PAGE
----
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West Country food banks see 20% rise in users

Over 38,000 children needed food from a West Country food bank in the last year Credit: Danny Lawson/PA

More than 100,000 people in the region have had to resort to food banks in the past year.

The Trussell Trust says numbers of those in need have risen a fifth in the past year demonstrating that, despite economic recovery, a growing number of people are in crisis. 106,292 people received three days' emergency food from the charity in the last year - the equivalent to double the population of Weymouth. Of those, over a third were children.

Work begins on Smeaton's Tower

Work has begun to light up Plymouth's most symbolic building.

Smeaton's Tower, the former Eddystone lighthouse which has been rebuilt on Plymouth Hoe, is to be floodlit at night. Lights are also being installed in the lantern and around the walkway. Fitting them in such an important building comes with problems.


£47 million investment for South West companies

Plymouth University will be receiving a share of the £47 million Credit: ITV News

£47 million pounds will be invested into companies in the South West from the Regional Growth Fund.

To mark the announcement MP Simon Hughes will be visiting Torbay later today.

The government hopes the universities and local firms which benefit from this investment will use the money to expand and create more jobs.

Since the fund was launched in 2010, a total of £240 million has been invested in 50 projects across the region.

Brand new multi-million pound warship to be based in Plymouth

An artists impression of what the new ship will look like Credit: ITV News/ Artists impression

The MOD has announced that Plymouth will be the home of one of its new multi-million pound warships.

The Type 26 Global Combat Ships frigates are part of a national ship building plan, and will be based at both Plymouth and Portsmouth.

The government says they will help deliver the most modern navy in the world.

Unemployment down in South West

Unemployment in the South West fell by 7,000 in the three months to November, official figures have revealed.

The Office for National Statistics showed that a total of 120,000 people were unemployed in the region between September and November. The region's unemployment rate was 4.4%.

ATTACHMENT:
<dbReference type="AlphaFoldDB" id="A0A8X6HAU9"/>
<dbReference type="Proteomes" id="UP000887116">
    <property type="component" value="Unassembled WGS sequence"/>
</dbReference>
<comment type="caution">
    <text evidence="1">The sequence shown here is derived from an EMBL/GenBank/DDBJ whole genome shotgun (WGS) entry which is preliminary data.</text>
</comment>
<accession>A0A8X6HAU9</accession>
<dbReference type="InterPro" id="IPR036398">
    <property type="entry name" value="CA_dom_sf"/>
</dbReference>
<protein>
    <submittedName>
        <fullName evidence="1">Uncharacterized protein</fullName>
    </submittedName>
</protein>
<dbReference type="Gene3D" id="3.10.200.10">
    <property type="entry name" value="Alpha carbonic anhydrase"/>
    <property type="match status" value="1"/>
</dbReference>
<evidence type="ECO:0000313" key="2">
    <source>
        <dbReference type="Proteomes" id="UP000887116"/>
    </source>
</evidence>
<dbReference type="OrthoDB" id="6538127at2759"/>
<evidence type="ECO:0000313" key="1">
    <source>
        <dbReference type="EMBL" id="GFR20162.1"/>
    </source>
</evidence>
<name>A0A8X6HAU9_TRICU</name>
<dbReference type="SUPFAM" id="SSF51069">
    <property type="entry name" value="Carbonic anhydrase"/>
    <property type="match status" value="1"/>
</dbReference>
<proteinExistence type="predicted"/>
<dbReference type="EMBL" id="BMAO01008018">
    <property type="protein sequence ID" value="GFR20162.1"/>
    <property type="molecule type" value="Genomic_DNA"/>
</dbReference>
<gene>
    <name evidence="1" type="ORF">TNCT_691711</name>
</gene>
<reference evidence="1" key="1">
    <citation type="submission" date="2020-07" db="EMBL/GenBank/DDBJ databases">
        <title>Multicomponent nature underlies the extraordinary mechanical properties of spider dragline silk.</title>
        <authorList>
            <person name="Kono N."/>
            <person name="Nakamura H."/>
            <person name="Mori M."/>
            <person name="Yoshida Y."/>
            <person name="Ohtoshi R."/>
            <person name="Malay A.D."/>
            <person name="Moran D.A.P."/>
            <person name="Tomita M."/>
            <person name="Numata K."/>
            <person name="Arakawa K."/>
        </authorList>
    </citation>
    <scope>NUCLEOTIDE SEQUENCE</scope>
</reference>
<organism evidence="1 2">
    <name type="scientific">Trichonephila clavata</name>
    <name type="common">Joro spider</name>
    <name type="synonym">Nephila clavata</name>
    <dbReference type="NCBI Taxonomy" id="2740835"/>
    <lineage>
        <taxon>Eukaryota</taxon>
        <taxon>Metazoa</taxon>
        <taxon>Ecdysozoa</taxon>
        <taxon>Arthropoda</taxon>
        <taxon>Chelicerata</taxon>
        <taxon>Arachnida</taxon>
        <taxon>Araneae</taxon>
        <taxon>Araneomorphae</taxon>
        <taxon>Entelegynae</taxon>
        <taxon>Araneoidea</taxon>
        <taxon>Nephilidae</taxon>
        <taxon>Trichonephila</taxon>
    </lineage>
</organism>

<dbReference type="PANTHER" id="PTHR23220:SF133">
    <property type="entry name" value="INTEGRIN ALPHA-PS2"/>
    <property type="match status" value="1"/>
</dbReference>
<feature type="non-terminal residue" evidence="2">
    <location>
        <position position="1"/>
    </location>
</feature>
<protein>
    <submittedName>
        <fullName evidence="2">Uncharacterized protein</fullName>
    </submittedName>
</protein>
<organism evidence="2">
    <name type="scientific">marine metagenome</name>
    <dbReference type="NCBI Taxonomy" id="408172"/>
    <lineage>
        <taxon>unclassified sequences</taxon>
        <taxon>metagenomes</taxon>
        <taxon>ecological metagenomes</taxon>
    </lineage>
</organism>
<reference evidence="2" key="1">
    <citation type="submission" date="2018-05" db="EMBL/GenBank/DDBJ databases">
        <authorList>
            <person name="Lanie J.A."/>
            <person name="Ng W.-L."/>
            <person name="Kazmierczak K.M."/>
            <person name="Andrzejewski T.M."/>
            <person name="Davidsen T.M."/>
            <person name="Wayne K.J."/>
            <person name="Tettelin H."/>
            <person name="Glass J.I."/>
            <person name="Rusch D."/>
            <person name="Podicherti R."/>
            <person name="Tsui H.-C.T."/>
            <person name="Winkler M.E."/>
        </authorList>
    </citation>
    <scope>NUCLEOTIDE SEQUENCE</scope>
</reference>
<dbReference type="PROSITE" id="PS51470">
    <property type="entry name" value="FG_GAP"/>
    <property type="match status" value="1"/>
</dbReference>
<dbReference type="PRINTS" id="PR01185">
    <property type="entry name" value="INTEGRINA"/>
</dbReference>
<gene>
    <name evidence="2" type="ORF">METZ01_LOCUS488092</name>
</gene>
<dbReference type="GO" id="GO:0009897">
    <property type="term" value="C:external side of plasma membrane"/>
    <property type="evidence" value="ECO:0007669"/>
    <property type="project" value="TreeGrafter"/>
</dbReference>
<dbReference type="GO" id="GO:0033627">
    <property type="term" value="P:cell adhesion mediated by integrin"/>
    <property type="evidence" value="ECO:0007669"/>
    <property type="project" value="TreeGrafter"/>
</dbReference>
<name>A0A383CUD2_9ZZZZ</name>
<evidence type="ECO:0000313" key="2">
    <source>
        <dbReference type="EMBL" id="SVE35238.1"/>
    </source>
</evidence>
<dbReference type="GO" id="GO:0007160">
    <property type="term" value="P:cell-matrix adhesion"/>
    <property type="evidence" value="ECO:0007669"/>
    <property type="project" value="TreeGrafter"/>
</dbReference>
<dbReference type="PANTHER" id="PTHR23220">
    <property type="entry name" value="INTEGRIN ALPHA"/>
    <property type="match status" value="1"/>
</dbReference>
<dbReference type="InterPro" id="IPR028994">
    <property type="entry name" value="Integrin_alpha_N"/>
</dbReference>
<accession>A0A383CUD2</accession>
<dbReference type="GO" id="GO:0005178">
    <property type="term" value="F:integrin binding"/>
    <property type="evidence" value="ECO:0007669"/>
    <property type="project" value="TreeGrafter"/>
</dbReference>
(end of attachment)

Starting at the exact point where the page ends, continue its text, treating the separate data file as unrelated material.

Chair of Environment Committee says there are partial solutions to the milk crisis

A committee of MPs says the government could do more to protect dairy farmers from fluctuations in milk prices.

The region's farmers have staged blockades in protest at low milk prices, which they say will drive them out of business.

Retailers say they've had to lower the price of milk because of an over-supply.

The Chair of the Committee Anne McIntosh says there are partial solutions.

  1. West Country (E)

MPs: Dairy farmers need greater protection against falling milk prices

It's been a volatile year for dairy farmers Credit: Reuters

Dairy farmers need greater protection in the face of sharp falls in the price of milk, MPs have said.

Since last summer the dairy industry has been hit by significant falls in milk prices in the face of rising supply and falling demand, particularly from China and as a result of the Russian trade ban.

The sharp reversal in fortunes, coming after prices hit their highest level for several years, has been driving dairy farmers out of business every week, with the total number in the UK falling to below 10,000 for the first time.

Tourism in Devon and Cornwall slumping as parents face threat of fines if they take their children out of school during term

Tourism is down during term time across Devon and Cornwall

Tourism businesses in the region say their bookings have been badly affected by stricter rules about taking children out of school for holidays.

A new survey shows that bookings in Devon and Cornwall have slumped by up to 10%, as parents shun term-time breaks because they fear being fined if they take their children out of school.

Business which rely on tourism say they now have just 10 weeks a year in which to maximise their income. While Easter, Summer and half-term breaks are still popular, families are no longer visiting during term time.

Research just published found that in Cornwall last Spring the number of families holidaying fell from 31% to 16% after the threat of fines was introduced. Visit Cornwall says it would normally only see one or two per cent difference year on year

Cornish pasty fears eased

Chewing it over: fears have eased that a new trade deal could threaten the Cornish pasty Credit: Stephen Kelly/PA Wire

Fears that the Cornish pasty could fall victim to international imposters following a new trade deal with America have been allayed.

Concerns were raised when Germany warned that the EU would not be able to uphold laws protecting regional foods under the Transatlantic Trade and Investment Partnership, a proposed free trade agreement with the US.

However Christian Schmidt, the German agriculture minister, later clarified his statements, stating he wanted to protect the labels. An EU spokesman confirmed that Europe would not allow existing protection for recognised products to be weakened.

The Cornish pasty has had protected status since 2011.

"Anything which allowed an American market to manufacture Cornish pasties marked as such would make a nonsense of the whole system we have here.

"Protective status has been a very positive thing for our industry here in Cornwall. We have seen a terrific increase in the consumer interest in genuine pasties, and demand is also increasing.

"I think people in Cornwall have said protective status has been a good thing."

– Ruth Huxley, Cornish Pasty Association
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